Main Content

Posh Ottawa neighbourhood opposes plans for Iraqi ambassador’s residence

Posh Ottawa neighbourhood

The Iraq embassy’s plans to demolish and rebuild its ambassador’s residence to reflect Arabic motifs are being thwarted by residents of the upscale Ottawa neighbourhood.

The drawn-out saga of 187 Lansdowne Rd. S. has led to a range of conflicting opinions on whether the water-damaged and fungus-riddled house is worth saving. But the residence is in Rockcliffe Park, a community fiercely protective of its heritage character that has few sidewalks and also monitors through traffic.

Iraqi ambassadors have stayed in the modernist Frank Lloyd Wright-style house since 1979, but the bungalow was abandoned when Canada broke off diplomatic relations with Iraq in 1991 and fell into disrepair. The ambassador has lived elsewhere since relations resumed.

Now, the Iraq embassy has applied to demolish the 1960s structure and replace it with a three-storey building with Arabic architectural motifs, such as geometric detailing and a flat roof. The designs, the embassy and architects say, would offer the ambassador increased security and more room to entertain visitors.

To win over the Rockcliffe Park Residents Association, Iraqi Ambassador Abdulrahman Hamid Al-Hussaini and the embassy’s architect, Julian Jacobs, have both said they’re willing to consult with the community. They have made three rounds of changes to the designs to make the residence “less institutional” and fit into the streetscape of posh Rockcliffe Park.

“Initially, we had a flat roof, but now we don’t. And we took away all the fencing and railings with geometric motifs, which I suppose is kind of Arabic,” Mr. Jacobs said. “We made it more western. Let’s call it that.”

The residents association wants 187 Lansdowne restored to its former glory, when it was the home of grocery magnate Bertram Loeb, who bought the first Independent Grocers Alliance (IGA) franchise in Canada. There is much debate whether Fred Lebensold, the celebrated architect of the National Arts Centre in Ottawa, may have had a hand in designing the custom bungalow. The Loeb family says so, but there are no architectural drawings to support that theory.

“The best solution would be that the house be refurbished,” said Anthony Keith, the secretary for the residents association’s heritage committee. “And if that isn’t possible, then maybe the Iraq embassy could sell the lot and we’ll take care of it.”

City council is expected to rule on the demolition and the fourth iteration of the design on Wednesday evening. It will likely vote against demolition even though the city heritage advisory committee recommended otherwise. Mr. Al-Hussaini said in an e-mail to The Globe and Mail that he will accept the decision of city council, although he could appeal at the provincial level.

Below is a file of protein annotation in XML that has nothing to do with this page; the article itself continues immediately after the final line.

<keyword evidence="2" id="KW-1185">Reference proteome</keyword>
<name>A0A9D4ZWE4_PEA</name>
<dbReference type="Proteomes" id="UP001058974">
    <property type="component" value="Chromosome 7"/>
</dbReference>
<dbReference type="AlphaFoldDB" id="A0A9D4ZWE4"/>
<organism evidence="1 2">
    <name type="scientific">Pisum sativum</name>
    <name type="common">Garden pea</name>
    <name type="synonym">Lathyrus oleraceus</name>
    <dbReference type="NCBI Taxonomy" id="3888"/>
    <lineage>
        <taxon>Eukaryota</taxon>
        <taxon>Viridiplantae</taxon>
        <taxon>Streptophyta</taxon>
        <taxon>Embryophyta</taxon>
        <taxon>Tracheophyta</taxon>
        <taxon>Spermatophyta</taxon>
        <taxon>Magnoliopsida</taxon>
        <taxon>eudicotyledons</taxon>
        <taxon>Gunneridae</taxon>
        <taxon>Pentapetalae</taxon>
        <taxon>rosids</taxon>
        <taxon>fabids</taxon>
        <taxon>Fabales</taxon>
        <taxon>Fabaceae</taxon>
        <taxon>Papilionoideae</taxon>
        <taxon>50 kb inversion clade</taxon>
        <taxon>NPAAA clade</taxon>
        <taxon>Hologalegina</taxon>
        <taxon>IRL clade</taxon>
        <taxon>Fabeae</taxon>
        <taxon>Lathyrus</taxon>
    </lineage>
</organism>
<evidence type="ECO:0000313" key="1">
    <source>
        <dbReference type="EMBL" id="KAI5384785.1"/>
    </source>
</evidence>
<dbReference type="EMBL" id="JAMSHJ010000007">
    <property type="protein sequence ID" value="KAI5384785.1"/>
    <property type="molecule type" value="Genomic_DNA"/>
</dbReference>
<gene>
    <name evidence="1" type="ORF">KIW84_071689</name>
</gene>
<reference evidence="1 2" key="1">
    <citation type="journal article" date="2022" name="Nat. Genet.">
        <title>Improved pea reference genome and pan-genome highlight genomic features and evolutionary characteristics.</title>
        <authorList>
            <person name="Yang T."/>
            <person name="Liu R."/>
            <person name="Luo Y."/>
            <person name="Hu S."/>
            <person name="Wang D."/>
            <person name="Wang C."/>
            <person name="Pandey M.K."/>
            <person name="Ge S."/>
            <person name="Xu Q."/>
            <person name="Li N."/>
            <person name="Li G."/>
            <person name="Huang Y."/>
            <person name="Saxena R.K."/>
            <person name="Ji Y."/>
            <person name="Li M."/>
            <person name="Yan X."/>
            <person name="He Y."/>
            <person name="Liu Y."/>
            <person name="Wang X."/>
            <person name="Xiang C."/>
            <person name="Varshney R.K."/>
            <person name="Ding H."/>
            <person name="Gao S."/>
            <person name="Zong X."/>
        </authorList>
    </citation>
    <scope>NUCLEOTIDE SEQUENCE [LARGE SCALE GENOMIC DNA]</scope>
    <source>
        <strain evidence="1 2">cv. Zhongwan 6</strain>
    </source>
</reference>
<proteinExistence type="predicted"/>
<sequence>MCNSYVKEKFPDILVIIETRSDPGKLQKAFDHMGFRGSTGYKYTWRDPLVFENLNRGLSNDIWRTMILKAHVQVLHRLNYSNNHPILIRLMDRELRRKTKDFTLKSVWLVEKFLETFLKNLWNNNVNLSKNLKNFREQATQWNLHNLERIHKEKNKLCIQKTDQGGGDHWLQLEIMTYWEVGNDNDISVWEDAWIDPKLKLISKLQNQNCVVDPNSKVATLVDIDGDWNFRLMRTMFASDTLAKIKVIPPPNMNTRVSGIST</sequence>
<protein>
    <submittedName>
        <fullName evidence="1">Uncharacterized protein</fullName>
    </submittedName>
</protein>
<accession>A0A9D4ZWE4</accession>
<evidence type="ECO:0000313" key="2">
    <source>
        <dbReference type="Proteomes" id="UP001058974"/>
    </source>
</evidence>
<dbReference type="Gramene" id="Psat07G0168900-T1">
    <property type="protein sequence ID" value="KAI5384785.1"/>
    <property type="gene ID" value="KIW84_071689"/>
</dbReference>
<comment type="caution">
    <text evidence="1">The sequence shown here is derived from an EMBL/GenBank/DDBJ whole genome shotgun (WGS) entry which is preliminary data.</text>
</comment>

This isn’t the first time the local residents have butted heads with the Iraqi embassy. When the Iraqis bought the residence in 1979, they added a concrete and metal fence, much to the chagrin of the association, which is determined to preserve the neighbourhood’s historic feel.

The councillor for the area, Peter Clark, said he understands the need for heightened security since the Sept. 11, 2001, terrorist attacks, but the house should never have been neglected in the first place.

“Just because it’s in a bad shape now isn’t a good enough reason to tear it down,” Mr. Clark said. “It’s not a question about what the new plans look like, because the real issue is whether the place should even be demolished.”

Rockcliffe Park

Rockcliffe Park is a historic conservation district on the southern bank of the Ottawa River, just northeast of Parliament Hill. It is one of Ottawa’s most prosperous neighbourhoods. The community of about 700 homes traces its roots to 1837, when many of the residences were built as summer cottages for affluent families. To this day, it remains a picturesque community characterized by narrow curved streets, a handful of sidewalks, and a mix of housing styles with large grounds surrounded by mature trees. The neighbourhood has a parkland ambience, with the escarpment looking over the Ottawa River and the McKay Lake. Luxury homes in this community can sell for as high as $8-million, although the average is closer to $1.5-million. Stornoway, the residence of the Leader of the Official Opposition, is in Rockcliffe Park, and several other diplomats, such as the U.S. and Japanese ambassadors, have made it their home. Rockcliffe Park is also home to two of Ottawa’s most prestigious private schools, Elmwood and Ashbury College.